As accustomed as I am to the offensiveness of the mainstream media coverage of Palestine’s suffering, I still have to stop and do a double take every now and then.
An article in Haaretz this past weekend, with its headline “No Water, No Electricity, and Children Dying Unnecessarily”, was one such moment.
When is it ever necessary for children to die, I wondered? I could not help but be horrified at just how expendable people must be before someone can come up with a cavalier headline about the necessity, or lack thereof, of its children dying.
But the article itself, an interview by Ayelet Shani with Salah Haj Yahya, a Palestinian doctor who leads a Physicians for Human Rights monthly delegation from Israel into the Gaza Strip, was problematic in other ways.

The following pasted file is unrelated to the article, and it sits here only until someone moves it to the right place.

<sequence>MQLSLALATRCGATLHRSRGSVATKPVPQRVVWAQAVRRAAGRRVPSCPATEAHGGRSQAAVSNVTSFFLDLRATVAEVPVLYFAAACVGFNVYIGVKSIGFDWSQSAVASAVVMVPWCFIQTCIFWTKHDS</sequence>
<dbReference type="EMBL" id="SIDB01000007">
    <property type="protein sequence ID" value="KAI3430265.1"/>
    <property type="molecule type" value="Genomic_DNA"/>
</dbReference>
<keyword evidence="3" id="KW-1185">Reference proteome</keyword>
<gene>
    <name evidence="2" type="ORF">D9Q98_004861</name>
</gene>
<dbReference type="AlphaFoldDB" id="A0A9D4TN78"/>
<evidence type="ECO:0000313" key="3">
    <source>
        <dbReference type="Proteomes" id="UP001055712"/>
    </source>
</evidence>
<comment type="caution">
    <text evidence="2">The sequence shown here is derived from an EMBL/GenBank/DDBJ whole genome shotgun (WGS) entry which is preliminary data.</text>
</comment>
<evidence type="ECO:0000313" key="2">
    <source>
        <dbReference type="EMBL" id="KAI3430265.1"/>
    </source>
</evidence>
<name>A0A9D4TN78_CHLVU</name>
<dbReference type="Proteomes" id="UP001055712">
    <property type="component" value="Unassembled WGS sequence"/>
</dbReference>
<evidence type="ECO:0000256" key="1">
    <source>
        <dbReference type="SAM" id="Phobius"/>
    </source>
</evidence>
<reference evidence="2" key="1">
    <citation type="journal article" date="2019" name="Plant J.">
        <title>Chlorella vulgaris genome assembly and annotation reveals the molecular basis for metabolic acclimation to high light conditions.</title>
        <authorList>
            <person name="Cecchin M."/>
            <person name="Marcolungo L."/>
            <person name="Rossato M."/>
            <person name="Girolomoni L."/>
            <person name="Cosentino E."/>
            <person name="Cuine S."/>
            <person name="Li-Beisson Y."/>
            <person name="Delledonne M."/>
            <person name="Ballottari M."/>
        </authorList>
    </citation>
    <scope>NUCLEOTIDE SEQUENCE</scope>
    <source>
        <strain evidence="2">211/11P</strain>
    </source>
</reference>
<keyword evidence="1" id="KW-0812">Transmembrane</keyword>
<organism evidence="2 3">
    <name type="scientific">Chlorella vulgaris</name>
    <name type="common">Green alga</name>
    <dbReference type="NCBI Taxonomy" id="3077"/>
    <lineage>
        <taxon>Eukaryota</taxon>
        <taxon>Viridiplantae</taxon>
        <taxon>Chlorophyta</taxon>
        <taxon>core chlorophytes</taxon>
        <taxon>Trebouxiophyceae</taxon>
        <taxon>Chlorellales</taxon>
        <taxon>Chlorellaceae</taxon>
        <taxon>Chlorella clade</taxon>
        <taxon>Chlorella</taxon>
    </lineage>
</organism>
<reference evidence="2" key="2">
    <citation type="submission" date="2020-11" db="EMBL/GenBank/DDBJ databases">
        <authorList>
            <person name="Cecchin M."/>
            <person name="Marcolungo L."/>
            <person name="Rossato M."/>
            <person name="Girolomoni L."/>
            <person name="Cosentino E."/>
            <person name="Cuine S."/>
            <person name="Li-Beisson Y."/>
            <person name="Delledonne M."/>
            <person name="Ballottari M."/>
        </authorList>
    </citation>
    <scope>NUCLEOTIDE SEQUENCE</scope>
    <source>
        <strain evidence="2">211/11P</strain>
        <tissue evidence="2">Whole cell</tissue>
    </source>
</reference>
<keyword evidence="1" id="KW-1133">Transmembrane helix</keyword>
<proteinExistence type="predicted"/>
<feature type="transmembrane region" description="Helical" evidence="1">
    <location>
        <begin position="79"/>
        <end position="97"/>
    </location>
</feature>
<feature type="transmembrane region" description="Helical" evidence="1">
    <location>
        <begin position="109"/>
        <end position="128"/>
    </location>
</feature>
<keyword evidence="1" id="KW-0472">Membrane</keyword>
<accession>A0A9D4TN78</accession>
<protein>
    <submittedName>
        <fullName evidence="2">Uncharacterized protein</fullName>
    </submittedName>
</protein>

The journalist persisted in asking about Hamas, suggesting that the political party was to blame for Gaza’s misery, rather than actually naming Israel and its sub-contractor, Egypt, as the powers responsible for enforcing a siege that penalises the predominantly refugee population for its political choice.
What is missing, in what otherwise presented itself as “concerned” journalism - oh dear, children are dying “unnecessarily” - is worth review.